Free v’s Subsidised US TradeThursday, Jan 17, 2002
Helen Clark is planning a visit to the US. A trip that will include an attempt to advance a free trade
agreement between the US and NZ.
However it seems unlikely that any agreement will include free trade in agricultural products which
really makes any hope for an equitable trading agreement with the US an unlikely happening.
The US farm lobby sees a NZ – US trade agreement that included agriculture as a threat to America remaining
self sufficient in food – because it would end a program that has rewarded high cost US agriculture
producers at the expense of low cost international food producers such as NZ.
But even more concerning is this weeks reported speech by President Bush when speaking to a US farming
group who stated that “If you're the best in the world at what you do - which we are in farming
- then it seems like to me we ought to encourage that product to be sold not only here in America,
but level the playing field so it can be sold all across the world."
His speech then went on to say that the new Farm Bill passed by the US House of Representatives, proposes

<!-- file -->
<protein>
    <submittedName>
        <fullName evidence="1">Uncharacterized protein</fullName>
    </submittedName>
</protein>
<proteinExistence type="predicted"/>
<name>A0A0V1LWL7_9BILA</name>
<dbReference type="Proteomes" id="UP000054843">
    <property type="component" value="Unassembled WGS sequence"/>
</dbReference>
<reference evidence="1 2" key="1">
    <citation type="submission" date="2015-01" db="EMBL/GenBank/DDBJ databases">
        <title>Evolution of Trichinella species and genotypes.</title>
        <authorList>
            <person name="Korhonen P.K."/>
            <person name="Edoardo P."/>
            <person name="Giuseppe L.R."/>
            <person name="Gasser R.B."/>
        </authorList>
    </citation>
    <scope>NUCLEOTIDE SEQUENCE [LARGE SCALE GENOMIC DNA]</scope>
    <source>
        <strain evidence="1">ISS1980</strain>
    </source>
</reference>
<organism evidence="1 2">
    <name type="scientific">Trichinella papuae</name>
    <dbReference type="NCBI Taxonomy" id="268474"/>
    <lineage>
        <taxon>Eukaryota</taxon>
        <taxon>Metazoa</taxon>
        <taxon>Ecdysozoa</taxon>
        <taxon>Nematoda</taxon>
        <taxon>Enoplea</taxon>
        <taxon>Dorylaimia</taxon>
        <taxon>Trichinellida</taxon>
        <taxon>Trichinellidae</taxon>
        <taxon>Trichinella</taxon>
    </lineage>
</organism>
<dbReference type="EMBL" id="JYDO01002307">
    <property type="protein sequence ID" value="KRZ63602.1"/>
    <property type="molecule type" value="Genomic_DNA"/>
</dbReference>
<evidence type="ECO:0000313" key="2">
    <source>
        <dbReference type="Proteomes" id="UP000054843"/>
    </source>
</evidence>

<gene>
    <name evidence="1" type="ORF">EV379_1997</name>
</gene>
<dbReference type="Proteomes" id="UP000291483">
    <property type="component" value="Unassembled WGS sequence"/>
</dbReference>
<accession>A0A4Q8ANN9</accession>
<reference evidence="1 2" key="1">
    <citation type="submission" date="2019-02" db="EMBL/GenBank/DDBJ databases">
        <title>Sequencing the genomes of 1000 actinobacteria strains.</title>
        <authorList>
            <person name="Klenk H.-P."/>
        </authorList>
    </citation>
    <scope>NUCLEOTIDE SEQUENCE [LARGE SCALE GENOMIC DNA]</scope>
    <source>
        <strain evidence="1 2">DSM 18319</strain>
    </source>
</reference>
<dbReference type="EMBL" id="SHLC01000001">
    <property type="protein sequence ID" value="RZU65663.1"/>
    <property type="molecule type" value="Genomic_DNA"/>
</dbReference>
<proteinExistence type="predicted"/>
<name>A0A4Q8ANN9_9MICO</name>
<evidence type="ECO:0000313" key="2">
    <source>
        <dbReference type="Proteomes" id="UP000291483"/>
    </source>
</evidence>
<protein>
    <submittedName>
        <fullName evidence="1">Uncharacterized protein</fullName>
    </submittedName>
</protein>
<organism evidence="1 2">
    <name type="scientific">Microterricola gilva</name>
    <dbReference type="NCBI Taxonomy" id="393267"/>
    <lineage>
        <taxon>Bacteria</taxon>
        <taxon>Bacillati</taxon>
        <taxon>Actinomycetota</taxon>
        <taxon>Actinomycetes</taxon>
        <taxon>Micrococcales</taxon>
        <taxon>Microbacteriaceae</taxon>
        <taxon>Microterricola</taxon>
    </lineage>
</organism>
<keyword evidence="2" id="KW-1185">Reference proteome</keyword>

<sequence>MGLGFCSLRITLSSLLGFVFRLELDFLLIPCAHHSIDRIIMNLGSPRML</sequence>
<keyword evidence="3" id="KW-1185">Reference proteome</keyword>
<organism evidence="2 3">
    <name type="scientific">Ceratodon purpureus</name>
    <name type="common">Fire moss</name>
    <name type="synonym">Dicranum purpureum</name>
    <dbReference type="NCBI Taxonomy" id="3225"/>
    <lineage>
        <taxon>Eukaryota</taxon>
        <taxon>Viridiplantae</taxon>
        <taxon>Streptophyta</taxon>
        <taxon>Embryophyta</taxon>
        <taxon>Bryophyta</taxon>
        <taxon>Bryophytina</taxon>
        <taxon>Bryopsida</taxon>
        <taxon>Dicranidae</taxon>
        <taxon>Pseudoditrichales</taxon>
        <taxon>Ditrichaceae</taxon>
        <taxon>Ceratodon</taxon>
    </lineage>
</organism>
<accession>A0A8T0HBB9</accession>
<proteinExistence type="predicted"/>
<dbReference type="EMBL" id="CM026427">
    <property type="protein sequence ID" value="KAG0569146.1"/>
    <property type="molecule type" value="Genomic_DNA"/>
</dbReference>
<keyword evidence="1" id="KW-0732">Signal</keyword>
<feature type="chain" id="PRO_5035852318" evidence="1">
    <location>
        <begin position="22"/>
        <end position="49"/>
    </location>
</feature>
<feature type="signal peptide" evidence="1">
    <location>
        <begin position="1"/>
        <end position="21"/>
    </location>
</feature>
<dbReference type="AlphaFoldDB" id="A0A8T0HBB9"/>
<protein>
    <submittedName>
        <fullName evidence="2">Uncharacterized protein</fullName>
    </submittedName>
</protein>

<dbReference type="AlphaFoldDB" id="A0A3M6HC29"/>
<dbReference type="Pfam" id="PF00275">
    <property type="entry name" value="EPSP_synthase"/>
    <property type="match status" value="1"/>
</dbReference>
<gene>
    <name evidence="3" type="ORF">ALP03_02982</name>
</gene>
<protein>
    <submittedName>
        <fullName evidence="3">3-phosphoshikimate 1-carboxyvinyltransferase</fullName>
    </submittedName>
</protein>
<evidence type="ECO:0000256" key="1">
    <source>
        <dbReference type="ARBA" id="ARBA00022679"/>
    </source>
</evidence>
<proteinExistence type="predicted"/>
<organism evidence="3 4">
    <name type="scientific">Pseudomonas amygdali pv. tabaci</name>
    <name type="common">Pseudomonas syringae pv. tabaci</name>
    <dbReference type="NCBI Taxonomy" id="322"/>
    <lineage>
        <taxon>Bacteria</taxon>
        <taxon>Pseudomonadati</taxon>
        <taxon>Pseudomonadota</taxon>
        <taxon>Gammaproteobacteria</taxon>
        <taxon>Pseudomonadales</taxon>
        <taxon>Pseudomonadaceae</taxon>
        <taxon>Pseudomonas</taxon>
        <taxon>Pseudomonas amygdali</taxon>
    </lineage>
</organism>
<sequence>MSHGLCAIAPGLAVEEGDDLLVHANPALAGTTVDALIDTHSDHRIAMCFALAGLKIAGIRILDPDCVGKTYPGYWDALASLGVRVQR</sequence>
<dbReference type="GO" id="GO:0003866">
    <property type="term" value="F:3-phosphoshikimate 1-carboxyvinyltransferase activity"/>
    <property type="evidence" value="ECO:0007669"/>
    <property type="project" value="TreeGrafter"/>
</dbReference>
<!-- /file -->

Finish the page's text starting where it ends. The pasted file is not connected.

to revive and enlarge the US Governments power to subsidise farm exports. He promised to agree
to a farm bill that provides "generous" farm subsidies and confirmed that the House bill proposes
a subsidy increase of about $US70 billion over 10 years, taking total payments to a record high
What a dreadful warning this is to the future of NZ’s international agricultural trade.
Its one thing to tolerate the obsequious claims of US politicians that they are balancing the interests
of their farmers economic well being against their wish to improve and support international trade
in the interests of world peace and harmony.
But for the US to re-implement a planned strategy of subsidisation of its international trade in farm
produce, after posturing that its wish was for the lowering of trade barriers, is the application
of destructive economic power at its very petulant worst.
If the US must subsidise its farmers then it is surely a responsibility for such an economically powerful
nation to keep the effects of that subsidisation within its own borders.
The US may feel it is right now at war with a shadowy enemy but the new face it is showing to its friends
is causing alarm and unease and suggests that the US needs a better eye and steadier hand on
the drafting gate when sorting friend from foe.